Tuesday, October 4, 2011

How to Find Time to Work On Your Business

As I've written before, there are (at least) 3 small ways to boost your business in only 15 minutes a day:

1) Pick up the phone and call your #1 client. Ask how they're doing and what they're working on. Then ask if you can be of service somehow. They will tell you how to help or say, "No, thanks." Either way, they will be blown away by your generosity.

2) Mail a copy of a helpful article (magazine or newspaper) to your top 3 clients. Include a handwritten message with each that says, "Saw this and thought of you." Sign it.

3) Call to interview your last happy client. Ask how are they using your product or service, exactly? What has changed for the better, exactly? How much more time or money do they have as a result, exactly? Then ask if you can transcribe their comments to use in a "mini case study" on your web site or newsletter.

But, incredible as it may seem, some people just can't find time to work on their business instead of in it.

So, here's a proven way to recover at least 15 minutes of "lost" time in your daily schedule: Cut back on email.

And here's my story to illustrate ...

Back in 2004, I tracked how I spent each day, logging my time in 15-min. increments, as an attorney does.

What I found was shocking: I spent 6 hours per week reading and responding to email.

Not so much, you say?

Six hours add up -- to 24 hours per month ... 288 hours in a 50-week year ... 36 FULL WORKING DAYS per year.


So I resolved to check email once an hour instead of every 15 minutes (or anytime I got bored).

Yes, withdrawal was painful (there's no methadone equivalent for this). But my productivity soared.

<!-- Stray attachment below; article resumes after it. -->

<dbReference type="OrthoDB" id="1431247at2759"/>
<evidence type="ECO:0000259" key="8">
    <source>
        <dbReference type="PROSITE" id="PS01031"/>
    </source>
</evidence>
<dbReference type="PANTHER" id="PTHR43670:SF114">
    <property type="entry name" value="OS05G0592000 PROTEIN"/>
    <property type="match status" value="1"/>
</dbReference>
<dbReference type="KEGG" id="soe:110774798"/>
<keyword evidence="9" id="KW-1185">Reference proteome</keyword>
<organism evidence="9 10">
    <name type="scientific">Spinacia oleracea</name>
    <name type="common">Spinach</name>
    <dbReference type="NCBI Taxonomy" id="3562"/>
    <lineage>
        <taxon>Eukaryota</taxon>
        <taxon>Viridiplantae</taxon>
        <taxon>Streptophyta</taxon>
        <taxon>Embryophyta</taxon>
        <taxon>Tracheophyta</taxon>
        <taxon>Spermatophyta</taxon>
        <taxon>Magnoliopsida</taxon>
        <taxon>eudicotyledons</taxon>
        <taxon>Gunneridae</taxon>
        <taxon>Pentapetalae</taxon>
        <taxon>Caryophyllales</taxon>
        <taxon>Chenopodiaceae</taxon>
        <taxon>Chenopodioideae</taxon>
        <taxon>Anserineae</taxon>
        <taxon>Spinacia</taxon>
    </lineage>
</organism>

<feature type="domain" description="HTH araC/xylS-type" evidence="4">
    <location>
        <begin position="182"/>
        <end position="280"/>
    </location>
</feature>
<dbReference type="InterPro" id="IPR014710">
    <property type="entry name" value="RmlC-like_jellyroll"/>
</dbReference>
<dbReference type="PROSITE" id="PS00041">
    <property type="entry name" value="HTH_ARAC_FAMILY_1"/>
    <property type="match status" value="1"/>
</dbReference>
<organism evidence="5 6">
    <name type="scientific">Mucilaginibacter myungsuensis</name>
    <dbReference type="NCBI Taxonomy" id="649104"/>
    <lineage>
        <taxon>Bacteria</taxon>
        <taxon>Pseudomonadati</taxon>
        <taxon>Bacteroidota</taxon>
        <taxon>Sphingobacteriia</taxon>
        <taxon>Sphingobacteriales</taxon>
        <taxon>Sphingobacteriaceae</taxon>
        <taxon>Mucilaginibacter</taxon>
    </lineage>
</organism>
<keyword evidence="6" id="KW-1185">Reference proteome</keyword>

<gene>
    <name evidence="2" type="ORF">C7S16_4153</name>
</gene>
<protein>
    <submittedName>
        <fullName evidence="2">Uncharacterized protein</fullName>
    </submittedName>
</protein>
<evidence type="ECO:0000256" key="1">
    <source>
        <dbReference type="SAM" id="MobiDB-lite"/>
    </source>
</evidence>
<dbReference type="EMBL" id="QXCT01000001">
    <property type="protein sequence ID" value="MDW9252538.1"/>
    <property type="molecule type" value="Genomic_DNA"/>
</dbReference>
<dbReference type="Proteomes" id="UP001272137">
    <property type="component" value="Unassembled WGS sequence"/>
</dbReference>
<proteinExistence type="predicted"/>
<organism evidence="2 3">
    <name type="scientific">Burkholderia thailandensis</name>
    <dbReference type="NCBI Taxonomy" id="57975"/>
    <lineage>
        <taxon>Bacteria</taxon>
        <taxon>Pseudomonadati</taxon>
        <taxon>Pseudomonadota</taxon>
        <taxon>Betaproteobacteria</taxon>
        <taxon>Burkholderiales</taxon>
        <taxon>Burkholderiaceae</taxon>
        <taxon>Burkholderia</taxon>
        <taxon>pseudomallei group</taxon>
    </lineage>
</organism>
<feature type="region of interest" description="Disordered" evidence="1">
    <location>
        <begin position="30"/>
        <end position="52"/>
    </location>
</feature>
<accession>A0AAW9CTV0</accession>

So I took it a step further: I limited checking email to only 4 times a day. Then I cut back again. And again.

Now, I check email only twice a day, most days: at about 10:00 AM and 4:00 PM.

As a result, I spend only about 3 hours a week on email.

That's a 50% productivity gain -- an extra 18 working days recovered every year.

How do I handle urgent problems by email? There are none. Anyone with a "hair on fire" emergency that I must solve also knows my cell phone number and calls it.

How do I handle regular problems by email? They wait until 10:00 AM or 4:00 PM.

Yes, it really is that simple. Do this:

1) Block off time on your calendar to read and respond to email. I suggest 3-4 blocks of 20-30 minutes at first, so you can wean yourself and stay sane. You will still save at least 15 minutes per day in "transition time" shuttling back and forth from email to other activities.

2) Delay checking email until late morning, if possible. This closes the door to letting other people hijack your morning, which is the rudder for the rest of the day (according to my mentor, Brian Tracy).

Do these two things each day and you will save enough time to make small, profitable improvements in your business.

Bio: Kevin Donlin can help you grow your business and enjoy the breakthrough results your hard work deserves. If you're interested in boosting your revenues and profits, please click here.

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